At last week’s Jaguar’s game, I bought two (very) small cups of macaroni and cheese and two sodas for $24. That same day, I purchased a week’s worth of healthy food for $31.50.
Since Sunday night, I’ve participated in the Jacksonville Jewish Center’s 1st ever food stamp challenge. Throughout the course of the week, I’ve had to find healthy, kosher options at a fraction of the price that I’m used to paying for my daily meals. I’ve had to think of creative dishes and become more mindful of how much each grocery item costs. Food stamps are equivalent to roughly $1.50 a meal, $4.50 a day, $31.50 a week. There were challenges to the budget- giving up on cheese and milk from the getgo meant I needed a good source of nutrition somewhere else in my diet.
By buying in bulk, I was able to make the same meal last for a few days. While boring, it meant I had proper nutrition. Unfortunately, if someone suggested a better, more cost efficient option, I was locked into whatever I had purchased at the beginning of the week. What you buy is what you eat.
How to save?
Places like WalMart have the most inexpensive canned food items, but one cannot ignore the . Again, you can’t live on buy one get one free since it’s a crapshoot to find similar items each week. To that effect, I was stuck with 8 cans of cream corn for a week, when in reality 3 was more than enough. That’s what Publix had, that’s what I ate.
While many circulars have great coupons, the online age of extreme couponing means that many awesome deals are not available to the general consumer who lacks a smartphone or even an internet provider.
Best Bang for Buck: Tie between Bag of Potatoes $2.50 and Tofuya Tofu $2.38.
Best item to eat as a full meal: Potatoes again. Heating up 3 potatoes for 12 minutes goes a long way. No butter needed.
Favorite meal: Pasta shells with chunks of tuna and a side of apple sauce.
Reflections of Kashrut: While Heinz beans are quite affordable (and very healthy), many of the other inexpensive soups lack proper Kosher certification (or are not kosher at all). It’s understandable that a kosher symbol costs $$, but many items like instant meals or cheese (which would be affordable otherwise) don’t make the Kosher police’s cut. Buy one get one free at Publix may be an issue with regard to Kashrut: there may not be kosher options (or kosher and healthy options) that week. That’s the luck of the draw. Same goes for free samples at places like Publix, WalMart, or BJs Wholesale.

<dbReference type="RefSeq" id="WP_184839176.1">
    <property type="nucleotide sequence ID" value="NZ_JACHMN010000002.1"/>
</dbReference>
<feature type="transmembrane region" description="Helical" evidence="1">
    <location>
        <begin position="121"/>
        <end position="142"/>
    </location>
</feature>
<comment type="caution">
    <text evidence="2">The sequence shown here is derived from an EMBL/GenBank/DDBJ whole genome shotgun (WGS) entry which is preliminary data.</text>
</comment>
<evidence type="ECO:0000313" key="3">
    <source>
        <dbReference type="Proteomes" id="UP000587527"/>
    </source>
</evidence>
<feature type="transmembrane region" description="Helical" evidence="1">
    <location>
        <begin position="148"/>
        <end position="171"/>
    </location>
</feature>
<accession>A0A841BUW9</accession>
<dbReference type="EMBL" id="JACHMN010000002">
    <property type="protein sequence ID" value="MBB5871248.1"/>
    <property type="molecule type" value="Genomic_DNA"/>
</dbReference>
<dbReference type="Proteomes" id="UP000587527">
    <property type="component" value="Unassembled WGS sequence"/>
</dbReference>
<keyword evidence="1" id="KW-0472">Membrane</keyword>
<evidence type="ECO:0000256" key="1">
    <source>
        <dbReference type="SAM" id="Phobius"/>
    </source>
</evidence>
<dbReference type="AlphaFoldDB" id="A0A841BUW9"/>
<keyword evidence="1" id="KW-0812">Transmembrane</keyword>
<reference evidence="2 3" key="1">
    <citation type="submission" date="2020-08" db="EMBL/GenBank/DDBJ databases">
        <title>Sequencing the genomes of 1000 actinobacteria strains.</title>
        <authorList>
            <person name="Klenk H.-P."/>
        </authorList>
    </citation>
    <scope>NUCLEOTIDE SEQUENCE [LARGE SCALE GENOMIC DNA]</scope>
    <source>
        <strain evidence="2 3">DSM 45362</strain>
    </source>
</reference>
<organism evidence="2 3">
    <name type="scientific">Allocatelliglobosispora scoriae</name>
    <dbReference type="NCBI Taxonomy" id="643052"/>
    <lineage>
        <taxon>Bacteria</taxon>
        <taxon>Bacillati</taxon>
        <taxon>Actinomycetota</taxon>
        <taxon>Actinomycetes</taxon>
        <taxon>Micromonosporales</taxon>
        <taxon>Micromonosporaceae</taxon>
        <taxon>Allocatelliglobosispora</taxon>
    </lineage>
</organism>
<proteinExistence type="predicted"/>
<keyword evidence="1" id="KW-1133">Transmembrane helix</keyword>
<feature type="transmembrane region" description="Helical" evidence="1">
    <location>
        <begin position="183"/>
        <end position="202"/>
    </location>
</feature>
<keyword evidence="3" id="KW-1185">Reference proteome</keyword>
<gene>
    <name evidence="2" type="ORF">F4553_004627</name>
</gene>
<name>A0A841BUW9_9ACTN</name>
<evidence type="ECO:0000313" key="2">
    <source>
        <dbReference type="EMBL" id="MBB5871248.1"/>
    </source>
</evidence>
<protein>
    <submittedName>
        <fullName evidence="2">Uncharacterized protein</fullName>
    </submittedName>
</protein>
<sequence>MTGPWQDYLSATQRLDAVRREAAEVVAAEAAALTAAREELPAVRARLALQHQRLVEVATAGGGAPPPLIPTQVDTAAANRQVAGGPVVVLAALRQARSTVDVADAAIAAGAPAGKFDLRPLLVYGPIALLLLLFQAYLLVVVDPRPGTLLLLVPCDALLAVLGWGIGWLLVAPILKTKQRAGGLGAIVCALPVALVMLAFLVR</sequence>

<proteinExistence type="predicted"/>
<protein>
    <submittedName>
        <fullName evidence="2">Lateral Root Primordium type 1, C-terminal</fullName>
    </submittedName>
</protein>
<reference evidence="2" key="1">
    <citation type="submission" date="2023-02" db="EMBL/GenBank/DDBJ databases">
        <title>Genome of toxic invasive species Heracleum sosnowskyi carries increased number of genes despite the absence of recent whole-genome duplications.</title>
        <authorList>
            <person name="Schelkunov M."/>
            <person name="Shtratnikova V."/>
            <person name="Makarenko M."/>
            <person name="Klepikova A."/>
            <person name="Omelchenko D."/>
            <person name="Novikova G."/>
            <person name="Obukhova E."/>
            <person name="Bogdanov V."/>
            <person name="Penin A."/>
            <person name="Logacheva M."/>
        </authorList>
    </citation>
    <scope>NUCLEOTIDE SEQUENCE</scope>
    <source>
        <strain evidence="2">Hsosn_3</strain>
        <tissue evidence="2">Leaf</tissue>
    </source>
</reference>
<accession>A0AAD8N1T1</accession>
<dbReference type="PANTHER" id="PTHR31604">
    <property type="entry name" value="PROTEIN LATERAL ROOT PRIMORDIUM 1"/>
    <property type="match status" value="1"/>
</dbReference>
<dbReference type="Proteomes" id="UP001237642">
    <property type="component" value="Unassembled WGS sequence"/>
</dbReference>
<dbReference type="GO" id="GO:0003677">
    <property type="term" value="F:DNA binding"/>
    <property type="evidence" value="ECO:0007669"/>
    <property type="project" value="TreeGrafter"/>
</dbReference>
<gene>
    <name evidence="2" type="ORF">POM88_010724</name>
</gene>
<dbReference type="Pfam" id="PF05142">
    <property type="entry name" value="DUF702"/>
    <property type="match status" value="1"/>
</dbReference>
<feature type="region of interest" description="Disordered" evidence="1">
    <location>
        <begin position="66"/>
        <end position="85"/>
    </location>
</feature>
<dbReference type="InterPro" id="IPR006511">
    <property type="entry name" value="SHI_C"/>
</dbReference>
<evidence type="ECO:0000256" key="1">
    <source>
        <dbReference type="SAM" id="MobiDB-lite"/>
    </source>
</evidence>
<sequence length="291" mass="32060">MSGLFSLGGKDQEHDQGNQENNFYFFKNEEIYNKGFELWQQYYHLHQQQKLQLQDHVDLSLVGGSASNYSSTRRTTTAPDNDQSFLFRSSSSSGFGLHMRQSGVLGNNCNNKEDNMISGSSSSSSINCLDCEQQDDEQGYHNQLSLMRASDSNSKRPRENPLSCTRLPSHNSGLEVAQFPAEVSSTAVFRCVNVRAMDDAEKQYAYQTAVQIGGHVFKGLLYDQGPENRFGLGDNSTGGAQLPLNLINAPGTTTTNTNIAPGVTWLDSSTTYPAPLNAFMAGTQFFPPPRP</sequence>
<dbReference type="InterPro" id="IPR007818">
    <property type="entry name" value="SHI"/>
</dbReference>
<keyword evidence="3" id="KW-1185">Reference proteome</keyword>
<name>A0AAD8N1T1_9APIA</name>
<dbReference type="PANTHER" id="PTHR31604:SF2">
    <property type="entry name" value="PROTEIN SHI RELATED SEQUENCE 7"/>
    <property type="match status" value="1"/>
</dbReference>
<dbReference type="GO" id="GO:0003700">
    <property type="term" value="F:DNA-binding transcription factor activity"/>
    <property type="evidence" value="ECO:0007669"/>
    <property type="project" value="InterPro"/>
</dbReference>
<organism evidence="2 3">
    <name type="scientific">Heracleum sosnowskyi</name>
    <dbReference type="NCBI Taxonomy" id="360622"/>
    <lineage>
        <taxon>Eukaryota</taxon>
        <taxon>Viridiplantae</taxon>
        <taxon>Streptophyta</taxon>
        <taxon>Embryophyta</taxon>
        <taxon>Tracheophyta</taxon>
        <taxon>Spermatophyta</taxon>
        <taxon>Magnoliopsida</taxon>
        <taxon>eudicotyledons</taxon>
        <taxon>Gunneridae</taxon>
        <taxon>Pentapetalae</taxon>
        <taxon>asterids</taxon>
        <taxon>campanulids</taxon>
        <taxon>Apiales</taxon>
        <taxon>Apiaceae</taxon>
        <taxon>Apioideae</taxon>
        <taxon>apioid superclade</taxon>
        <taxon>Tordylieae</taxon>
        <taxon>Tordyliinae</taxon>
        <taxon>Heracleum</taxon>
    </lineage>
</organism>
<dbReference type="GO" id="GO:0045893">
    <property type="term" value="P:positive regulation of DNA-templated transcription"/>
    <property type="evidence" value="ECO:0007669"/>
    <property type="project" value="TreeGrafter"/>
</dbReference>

Reflections on Allergies: I have a legume allergy (to peas and lentils), immediately crossing off two inexpensive and healthy options on a tight budget. I can’t imagine what allergies must do to someone actually living on food stamps.
Reflections on Nutrition: Nutritious items can be inexpensive, but there is no guarantee that one has the time or the means to make such meals while on food stamps. There is scarcity of resources, scarcity of time.
Food for thought and a new year’s resolution:
The scarcity and therefore the sacredness of time. Just as we take one day out of our week to rest, we can take time out of our week to make meals rather than purchasing them on the go. I am hoping to commit more time to home-cooked meals- to eat healthier and to save a little money in the process. My greek pasta salad for $6 can be a home cooked one for $2.
The sacredness of time also allows for meaningful family and friend experiences. Making food together is much more magical than ordering it in the take out line.
These are choices are hope to make in the coming year. I chose to “be on food stamps”, and tonight I am no longer on them. I choose to be more careful with both my wallet and my stomach. I choose to reach out to those who are hungry in our community- to support them with time and means. I hope you can join me this coming year to beat hunger.